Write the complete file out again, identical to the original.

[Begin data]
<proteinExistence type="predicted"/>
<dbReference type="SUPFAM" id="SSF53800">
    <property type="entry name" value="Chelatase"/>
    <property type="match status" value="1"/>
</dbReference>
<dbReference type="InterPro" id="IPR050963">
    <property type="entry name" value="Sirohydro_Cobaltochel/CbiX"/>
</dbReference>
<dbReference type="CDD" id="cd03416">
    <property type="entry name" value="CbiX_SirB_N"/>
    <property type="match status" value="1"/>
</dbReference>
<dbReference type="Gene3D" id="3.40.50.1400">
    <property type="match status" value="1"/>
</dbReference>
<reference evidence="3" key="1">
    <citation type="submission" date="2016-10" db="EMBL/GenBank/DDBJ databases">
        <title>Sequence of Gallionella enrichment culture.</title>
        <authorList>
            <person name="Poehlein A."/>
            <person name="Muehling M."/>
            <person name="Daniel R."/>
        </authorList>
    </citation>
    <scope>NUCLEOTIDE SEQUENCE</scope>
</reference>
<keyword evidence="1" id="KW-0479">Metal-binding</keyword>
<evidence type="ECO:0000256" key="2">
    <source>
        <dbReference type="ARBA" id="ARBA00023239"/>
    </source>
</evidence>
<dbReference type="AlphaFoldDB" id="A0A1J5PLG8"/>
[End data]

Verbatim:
<proteinExistence type="predicted"/>
<dbReference type="SUPFAM" id="SSF53800">
    <property type="entry name" value="Chelatase"/>
    <property type="match status" value="1"/>
</dbReference>
<dbReference type="InterPro" id="IPR050963">
    <property type="entry name" value="Sirohydro_Cobaltochel/CbiX"/>
</dbReference>
<dbReference type="CDD" id="cd03416">
    <property type="entry name" value="CbiX_SirB_N"/>
    <property type="match status" value="1"/>
</dbReference>
<dbReference type="Gene3D" id="3.40.50.1400">
    <property type="match status" value="1"/>
</dbReference>
<reference evidence="3" key="1">
    <citation type="submission" date="2016-10" db="EMBL/GenBank/DDBJ databases">
        <title>Sequence of Gallionella enrichment culture.</title>
        <authorList>
            <person name="Poehlein A."/>
            <person name="Muehling M."/>
            <person name="Daniel R."/>
        </authorList>
    </citation>
    <scope>NUCLEOTIDE SEQUENCE</scope>
</reference>
<keyword evidence="1" id="KW-0479">Metal-binding</keyword>
<evidence type="ECO:0000256" key="2">
    <source>
        <dbReference type="ARBA" id="ARBA00023239"/>
    </source>
</evidence>
<dbReference type="AlphaFoldDB" id="A0A1J5PLG8"/>